There is a common piece of advice given when it comes to keeping Euphyllia gardens in reef tanks. You will hear people say, "You can keep all species of Euphyllia together except for torch corals". While this advice is sound in practice, I feel it illuminates why a better understanding of coral taxonomy is necessary in this hobby. In 2017 a genetic study was done, this study moved almost all species belonging to the genus Euphyllia to a new genus Fimbriaphyllia.
Here are the two genera today:
|Species||Common Name||Species||Common Name|
|divisa||Frogspawn Coral||glabrescens||Torch Coral|
|paradivisa||Branching Frogspawn Coral||cristata||Grape Coral|
|paraancora||Branching Hammer Coral|
So in reality the advice that should be given is: You can keep a Euphyllia garden or, you can keep a Fimbriaphyllia Garden. This reclassification explains why Torch Corals have always been the odd one out.
There is a lot of work being done in the field of coral taxonomy and it seems like many corals are being reclassified all the time, so I wouldn't be surprised to see further reclassifications or new species in these two genera in the years to come.
Does This Apply to Other Genera?
While I feel it's a good rule of thumb there are certainly exceptions to this. It's well known that some species of Acropora will kill others, especially when the tank conditions aren't ideal.
That being said, if you're trying to mix corals into gardens, it's best to make sure that they are of the same species or at least the same Genus. All too often I get a question from a customer asking me why one of the acans in their acan garden is killing the rest. Just to see a photo of one Acanthastrea echinata surrounded by many Micromussa lordhowensis. Or someone wondering why all of their Favias are fighting yet the photo they send has a Coelastrea, a Goniatrea, a Favites, and a Dipsastraea all in close proximity. Both of these scenarios will lead to corals fighting with each other for territory.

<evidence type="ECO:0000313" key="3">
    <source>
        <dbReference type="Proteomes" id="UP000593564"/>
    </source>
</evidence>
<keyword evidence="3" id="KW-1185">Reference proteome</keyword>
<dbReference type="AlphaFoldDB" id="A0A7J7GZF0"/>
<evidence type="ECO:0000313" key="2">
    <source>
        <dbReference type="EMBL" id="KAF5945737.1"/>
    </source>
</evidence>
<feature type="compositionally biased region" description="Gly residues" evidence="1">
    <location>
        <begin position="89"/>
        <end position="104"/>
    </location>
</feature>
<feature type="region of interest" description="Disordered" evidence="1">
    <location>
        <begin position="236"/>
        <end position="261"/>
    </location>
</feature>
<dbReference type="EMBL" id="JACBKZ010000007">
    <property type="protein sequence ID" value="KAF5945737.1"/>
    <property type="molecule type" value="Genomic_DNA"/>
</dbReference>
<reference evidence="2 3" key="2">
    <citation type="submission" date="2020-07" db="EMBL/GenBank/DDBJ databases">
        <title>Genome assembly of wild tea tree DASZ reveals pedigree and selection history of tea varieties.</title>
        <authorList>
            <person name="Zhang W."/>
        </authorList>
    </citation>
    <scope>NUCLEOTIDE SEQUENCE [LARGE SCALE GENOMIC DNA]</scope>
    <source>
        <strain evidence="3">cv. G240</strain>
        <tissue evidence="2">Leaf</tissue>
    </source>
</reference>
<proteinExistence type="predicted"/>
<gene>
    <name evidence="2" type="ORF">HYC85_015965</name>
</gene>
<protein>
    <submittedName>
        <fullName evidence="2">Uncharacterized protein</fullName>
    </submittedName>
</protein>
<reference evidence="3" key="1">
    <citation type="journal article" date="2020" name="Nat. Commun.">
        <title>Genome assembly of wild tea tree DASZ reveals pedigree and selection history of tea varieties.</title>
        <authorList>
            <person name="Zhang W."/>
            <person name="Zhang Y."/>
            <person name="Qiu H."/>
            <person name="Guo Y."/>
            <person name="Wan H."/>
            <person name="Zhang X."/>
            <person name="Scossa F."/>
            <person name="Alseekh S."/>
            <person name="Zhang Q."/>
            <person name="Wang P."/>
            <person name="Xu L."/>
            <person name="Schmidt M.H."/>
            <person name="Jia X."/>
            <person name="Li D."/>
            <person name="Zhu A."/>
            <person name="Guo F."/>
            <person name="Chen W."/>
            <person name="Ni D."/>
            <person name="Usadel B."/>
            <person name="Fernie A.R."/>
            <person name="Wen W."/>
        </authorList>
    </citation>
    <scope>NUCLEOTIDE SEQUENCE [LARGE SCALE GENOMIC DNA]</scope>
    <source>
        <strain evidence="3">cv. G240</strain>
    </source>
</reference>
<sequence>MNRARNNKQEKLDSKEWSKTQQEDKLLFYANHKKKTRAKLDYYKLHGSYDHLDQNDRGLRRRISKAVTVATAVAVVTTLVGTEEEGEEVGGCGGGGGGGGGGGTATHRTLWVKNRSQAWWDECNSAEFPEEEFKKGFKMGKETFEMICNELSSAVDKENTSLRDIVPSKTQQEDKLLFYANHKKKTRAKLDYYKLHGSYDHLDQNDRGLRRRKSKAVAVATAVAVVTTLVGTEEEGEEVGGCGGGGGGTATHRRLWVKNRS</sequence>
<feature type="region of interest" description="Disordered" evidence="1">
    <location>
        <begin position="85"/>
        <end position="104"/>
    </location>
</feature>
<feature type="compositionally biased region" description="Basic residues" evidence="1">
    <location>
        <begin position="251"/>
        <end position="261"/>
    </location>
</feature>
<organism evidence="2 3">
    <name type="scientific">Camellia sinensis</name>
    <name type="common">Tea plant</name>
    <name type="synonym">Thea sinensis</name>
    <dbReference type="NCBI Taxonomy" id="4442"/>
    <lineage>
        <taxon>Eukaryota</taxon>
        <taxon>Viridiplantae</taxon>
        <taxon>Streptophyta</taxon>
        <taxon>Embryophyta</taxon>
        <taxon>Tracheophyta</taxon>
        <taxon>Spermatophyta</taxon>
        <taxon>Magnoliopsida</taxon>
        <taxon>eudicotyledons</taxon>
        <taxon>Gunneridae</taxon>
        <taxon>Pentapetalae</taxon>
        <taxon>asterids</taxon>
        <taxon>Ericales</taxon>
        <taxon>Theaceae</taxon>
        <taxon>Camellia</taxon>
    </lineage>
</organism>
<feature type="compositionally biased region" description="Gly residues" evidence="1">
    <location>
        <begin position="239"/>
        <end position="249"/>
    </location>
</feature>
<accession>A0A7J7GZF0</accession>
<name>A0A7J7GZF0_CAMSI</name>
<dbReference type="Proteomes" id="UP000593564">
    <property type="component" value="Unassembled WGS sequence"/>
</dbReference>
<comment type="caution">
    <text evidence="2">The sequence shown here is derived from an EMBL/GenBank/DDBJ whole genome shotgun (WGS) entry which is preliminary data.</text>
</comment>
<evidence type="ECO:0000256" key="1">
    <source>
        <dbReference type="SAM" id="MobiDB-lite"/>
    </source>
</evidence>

These mistakes fall on the vendors for misidentifying these corals when selling them. Obviously they are hard to identify and you can't expect most new hobbyiest to know the difference between a Coelastrea and a Dipsastrea, but if the corals were accurately identified when being sold, it would lead to a lot less coral deaths in people's tanks due to aggression. This is why we do our best to properly identify every coral we sell and try to be as accurate as possible to modern coral taxonomy.